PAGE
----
I’ve been critiquing first paragraphs for the last few days here and today I’ll do the next one in the list, Ginny’s. Before I do that, a few comments and answers to questions.
First the comments:
1) Be aware that I am not actually infallible (at least not yet, though I’m trying to get approved by the relevant authorities 🙂 ) and so some of my critiques may be wrong.
2) Dissent is good. If some of you disagree with my opinion, I don’t mind at all. Feel free to say so (as many of you do already). In most cases, because of space and time constraints, I can’t continue discussing points where we disagree. I’d like to, but I generally want to keep moving forward.
3) I’m not able to critique material that’s emailed to me. As you can imagine, if I ever started doing that, I’d be unable to do anything else.
Now the questions:
Should you start with the main character’s POV or can it be anyone’s?
Randy sez: It can be anyone’s.
Daan posted a new version of his first paragraph. As several of you noted, it is much better because now we’re experiencing it through the eyes of a character. Waytogo, Daan!
Do you find yourself rereading first paragraphs in books after you’ve read a bit because it doesn’t really click until you get a little more info, or is it just me?
Randy sez: It’s just you, Camille. 🙂 OK, I’ll admit that sometimes a first sentence is just incomprehensible to me. Then I have to decide whether I want to keep reading or put it back in favor of an author who is willing to be comprehensible in the first paragraph.
Also, Camille, nice job on tweaking the first few paragraphs of the submission that I critiqued last week. I think it reads better now. I also think you have a potential winner here.
Could you comment on when to use Italics for thoughts? I’ve heard conflicting advice.
Randy sez: The trend is to use italics as little as possible. My own personal style is to write a lot of deep interior monologue that is clearly in the voice of the character. And I don’t see any reason to use italics for all that.
My technical question is: the way your blog is set up, do you see comments for older entries as they come in, or do you only look at the comments for the newest entry?
Randy sez: I CAN look at the most recent comments, but when there are a LOT of them, I don’t necessarily read the ones that are responding to posts written long ago. I do try to read every single comment for the most recent post. I have not yet read through all the one-paragraph submissions from last week (there are 83 of them right now, and last week was Xtremely busy). Of course, I read all the spam, and some of is, um, amazing. 🙂
By the way, this blog had its first birthday last week! It whizzed past without me noticing or buying a birthday cake or anything like that. So Happy Birthday to the Advanced Fiction Writing Blog, and thanks to all of you who’ve made this place a really fun place for me to hang out. I appreciate all of you!
On to critique Ginny. She posted this first paragraph:
The seven astronauts stood stunned and silent in the command room of the International Space Station, Galaxy Gaia. But it was not the explosion that held them frozen in disbelief. The blinding flash below them, over in a nanosecond, hadn’t even registered. It was the video monitor that held their attention. A split second ago the screen had been filled with the contorted face of the earth’s first great leader, the speakers blasting his strident, triumphant voice. Now they stared at a dark screen, and the shock of his announcement, cut off in mid-sentence, reverberated off the cabin walls. The invisible flash and the blackout had come at once.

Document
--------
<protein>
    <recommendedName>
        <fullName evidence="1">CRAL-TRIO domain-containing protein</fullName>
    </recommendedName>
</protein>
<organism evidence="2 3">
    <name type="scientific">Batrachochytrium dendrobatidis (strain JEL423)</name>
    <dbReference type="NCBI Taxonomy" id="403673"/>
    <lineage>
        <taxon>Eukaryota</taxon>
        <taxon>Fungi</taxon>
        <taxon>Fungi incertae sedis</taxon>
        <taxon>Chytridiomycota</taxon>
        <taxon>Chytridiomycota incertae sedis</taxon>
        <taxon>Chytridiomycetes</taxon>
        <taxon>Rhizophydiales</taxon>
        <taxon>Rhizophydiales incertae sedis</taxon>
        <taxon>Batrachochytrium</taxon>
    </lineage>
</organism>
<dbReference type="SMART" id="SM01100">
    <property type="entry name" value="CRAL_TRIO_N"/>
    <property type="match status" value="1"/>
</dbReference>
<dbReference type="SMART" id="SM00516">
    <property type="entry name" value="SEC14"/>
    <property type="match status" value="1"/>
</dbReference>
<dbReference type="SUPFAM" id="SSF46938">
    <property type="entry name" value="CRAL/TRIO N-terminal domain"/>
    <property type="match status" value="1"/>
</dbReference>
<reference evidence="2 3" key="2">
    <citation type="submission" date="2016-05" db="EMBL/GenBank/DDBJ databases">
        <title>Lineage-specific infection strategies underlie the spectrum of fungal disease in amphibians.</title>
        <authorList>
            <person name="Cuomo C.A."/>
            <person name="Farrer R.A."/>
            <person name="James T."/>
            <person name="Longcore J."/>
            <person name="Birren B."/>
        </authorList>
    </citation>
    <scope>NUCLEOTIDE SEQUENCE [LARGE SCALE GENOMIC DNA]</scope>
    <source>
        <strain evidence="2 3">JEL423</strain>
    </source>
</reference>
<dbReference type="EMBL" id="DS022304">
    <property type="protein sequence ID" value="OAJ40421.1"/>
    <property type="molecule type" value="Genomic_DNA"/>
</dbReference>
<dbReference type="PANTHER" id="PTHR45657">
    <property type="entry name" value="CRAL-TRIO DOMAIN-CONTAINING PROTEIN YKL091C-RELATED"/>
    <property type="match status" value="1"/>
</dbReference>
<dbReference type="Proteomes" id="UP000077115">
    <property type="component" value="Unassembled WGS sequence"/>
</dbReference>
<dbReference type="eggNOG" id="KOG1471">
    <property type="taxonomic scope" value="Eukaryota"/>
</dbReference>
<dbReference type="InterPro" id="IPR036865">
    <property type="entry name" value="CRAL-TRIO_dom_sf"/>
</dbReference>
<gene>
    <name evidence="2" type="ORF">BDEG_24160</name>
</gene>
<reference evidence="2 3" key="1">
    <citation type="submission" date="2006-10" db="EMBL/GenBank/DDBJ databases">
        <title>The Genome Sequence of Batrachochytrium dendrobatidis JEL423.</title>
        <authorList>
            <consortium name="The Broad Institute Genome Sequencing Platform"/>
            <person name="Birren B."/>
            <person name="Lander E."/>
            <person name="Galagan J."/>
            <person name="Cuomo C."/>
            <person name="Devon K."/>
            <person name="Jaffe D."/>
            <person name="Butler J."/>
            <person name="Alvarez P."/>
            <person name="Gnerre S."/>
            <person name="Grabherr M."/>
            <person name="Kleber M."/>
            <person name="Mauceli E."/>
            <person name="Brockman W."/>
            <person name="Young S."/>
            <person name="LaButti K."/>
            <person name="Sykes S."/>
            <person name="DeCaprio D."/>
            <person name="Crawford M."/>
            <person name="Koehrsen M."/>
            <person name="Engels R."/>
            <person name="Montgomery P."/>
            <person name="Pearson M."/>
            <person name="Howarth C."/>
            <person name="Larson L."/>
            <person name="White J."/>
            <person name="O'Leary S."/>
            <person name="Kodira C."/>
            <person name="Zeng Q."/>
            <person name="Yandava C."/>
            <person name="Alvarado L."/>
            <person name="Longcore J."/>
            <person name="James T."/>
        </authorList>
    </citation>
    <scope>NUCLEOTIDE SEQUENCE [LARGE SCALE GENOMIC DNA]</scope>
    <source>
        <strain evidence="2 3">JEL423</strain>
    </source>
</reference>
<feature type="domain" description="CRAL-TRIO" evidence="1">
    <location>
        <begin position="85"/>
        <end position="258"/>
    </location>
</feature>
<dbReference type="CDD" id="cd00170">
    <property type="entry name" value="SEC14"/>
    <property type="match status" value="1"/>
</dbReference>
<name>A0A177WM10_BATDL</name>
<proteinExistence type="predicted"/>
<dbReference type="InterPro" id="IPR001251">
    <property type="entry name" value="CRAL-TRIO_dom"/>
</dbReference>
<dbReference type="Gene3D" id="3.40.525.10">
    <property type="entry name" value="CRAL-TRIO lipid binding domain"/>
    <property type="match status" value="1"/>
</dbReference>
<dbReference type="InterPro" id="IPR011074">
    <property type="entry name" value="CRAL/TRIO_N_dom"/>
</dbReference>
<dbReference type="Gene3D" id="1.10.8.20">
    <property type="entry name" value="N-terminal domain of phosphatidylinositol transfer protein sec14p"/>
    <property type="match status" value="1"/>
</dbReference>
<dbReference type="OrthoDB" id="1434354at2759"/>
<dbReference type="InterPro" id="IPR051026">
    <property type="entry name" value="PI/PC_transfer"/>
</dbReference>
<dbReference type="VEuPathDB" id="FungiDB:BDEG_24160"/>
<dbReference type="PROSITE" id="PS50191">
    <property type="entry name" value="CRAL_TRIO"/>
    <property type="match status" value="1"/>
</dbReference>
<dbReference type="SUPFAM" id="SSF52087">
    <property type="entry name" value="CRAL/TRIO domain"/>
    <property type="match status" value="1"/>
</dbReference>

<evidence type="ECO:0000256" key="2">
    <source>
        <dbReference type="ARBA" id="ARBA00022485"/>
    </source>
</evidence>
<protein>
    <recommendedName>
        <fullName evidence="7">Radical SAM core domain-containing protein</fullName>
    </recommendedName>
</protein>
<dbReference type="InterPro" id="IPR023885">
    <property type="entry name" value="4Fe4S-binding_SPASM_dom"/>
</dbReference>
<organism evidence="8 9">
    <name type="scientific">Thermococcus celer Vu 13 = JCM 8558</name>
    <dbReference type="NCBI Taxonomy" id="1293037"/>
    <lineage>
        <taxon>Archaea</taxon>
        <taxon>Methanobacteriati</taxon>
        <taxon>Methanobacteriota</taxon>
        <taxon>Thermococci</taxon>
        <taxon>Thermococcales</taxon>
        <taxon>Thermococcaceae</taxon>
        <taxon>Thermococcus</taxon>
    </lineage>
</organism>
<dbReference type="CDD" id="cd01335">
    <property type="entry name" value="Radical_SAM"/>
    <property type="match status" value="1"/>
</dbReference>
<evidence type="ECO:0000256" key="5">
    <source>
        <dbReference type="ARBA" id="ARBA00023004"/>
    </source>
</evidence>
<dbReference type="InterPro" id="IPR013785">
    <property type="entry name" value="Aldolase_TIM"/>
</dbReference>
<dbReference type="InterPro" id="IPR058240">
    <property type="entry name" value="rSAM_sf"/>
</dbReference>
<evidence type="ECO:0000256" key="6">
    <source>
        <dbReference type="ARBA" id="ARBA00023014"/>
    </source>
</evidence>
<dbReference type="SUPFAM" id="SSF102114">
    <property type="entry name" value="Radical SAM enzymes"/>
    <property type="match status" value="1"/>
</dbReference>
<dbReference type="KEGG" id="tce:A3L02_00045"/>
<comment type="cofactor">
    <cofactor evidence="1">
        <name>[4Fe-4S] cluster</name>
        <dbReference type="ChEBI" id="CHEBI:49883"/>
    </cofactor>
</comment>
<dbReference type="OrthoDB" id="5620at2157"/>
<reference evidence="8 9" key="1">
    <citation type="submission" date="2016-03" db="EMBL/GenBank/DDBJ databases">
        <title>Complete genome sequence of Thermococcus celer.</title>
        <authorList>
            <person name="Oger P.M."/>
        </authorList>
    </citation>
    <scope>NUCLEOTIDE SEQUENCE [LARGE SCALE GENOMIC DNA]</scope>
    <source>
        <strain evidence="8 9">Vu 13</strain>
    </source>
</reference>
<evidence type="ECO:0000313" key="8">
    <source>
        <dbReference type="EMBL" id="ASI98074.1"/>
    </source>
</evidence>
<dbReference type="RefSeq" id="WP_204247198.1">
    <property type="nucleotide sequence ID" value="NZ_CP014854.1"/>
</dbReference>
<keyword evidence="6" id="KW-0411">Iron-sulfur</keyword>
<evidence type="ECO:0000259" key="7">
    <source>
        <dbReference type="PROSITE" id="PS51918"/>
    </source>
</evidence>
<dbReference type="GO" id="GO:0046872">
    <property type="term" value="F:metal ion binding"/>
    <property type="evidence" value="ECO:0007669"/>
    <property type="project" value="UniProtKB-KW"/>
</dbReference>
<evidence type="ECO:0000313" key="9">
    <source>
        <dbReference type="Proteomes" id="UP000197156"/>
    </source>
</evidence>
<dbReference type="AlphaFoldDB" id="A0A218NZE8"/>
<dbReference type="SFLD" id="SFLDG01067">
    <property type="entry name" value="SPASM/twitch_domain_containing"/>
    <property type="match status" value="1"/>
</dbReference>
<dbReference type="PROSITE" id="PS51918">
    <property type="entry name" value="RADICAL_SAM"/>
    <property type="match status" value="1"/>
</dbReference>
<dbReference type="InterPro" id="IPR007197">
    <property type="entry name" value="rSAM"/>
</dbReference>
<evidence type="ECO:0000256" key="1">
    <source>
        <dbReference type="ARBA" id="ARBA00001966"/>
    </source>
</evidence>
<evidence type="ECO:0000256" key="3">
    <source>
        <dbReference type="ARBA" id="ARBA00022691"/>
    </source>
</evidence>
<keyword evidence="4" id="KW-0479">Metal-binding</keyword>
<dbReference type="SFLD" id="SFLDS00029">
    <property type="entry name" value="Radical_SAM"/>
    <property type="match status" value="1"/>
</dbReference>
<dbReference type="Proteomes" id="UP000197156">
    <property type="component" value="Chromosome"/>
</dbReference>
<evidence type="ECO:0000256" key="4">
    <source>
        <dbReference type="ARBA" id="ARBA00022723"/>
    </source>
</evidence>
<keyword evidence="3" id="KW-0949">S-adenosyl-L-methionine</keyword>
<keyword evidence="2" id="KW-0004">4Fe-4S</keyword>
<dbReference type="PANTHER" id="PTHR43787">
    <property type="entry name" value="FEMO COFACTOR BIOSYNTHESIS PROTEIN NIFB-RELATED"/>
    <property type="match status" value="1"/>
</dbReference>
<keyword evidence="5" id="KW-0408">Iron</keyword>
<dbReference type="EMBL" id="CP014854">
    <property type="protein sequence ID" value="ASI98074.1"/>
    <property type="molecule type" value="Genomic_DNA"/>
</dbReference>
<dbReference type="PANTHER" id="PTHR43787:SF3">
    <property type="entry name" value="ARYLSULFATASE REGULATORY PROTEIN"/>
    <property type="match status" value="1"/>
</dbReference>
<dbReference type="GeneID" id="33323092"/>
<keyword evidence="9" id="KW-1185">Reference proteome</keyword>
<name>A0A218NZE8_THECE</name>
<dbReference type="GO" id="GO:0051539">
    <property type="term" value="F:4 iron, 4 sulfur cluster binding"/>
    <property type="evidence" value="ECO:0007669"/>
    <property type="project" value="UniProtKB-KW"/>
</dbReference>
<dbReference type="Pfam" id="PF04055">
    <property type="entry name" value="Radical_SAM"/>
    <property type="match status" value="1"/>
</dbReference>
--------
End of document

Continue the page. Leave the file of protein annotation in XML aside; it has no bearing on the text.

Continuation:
Randy sez: You have a terrific scene in the making here. I think we are coming in on it too late to have the emotional impact that you want, though.
Have you ever come across a horrifying accident on the freeway–there’s a burning Volkswagen Bug upside down with its roof crushed in; there are bodies being loaded into an ambulance. And you crawl past it in stop-and-go traffic and think, “Wow, that’s horrible!” And then, because you don’t know these people and because you can’t stop and go back, you just drive on. And every couple of years, you remember it and wonder who those people were and what happened and what their story was.
That’s a little bit of what I’m feeling here. Something incredibly awful has just happened to this planet, and I don’t know the people involved enough to care. And now I don’t want to get emotionally involved with them because I know they don’t end well.
So I would suggest that you start the story a little sooner. Your location is fine. Your characters are fine. Pick one of those astronauts and put us inside her head. Show us her excitement at the forthcoming speech. What are the stakes? What’s she feeling? What does she want to happen? Build it up for five or ten pages. Make a whole scene out of it. Give us time to develop feelings for these characters, their hopes, dreams, loves, hates, their future.
THEN yank the rug out from under them. Show us the screen going blank. Show us our POV character’s confusion. Show us the crew racing to fix the glitch. Show us their horror as they realize that this is not a technical problem–this is the destruction of a planet (I think it is). Show it to us blow by blow and bit by bit and make us feel how awful it is.
When you do that, you’ll have a very fine disaster for your first chapter and you’ll have your reader RUNNING to the checkout stand at the bookstore to take this baby home, because no way is she going to stand in the aisle reading another chapter when she could be enjoying this book at home.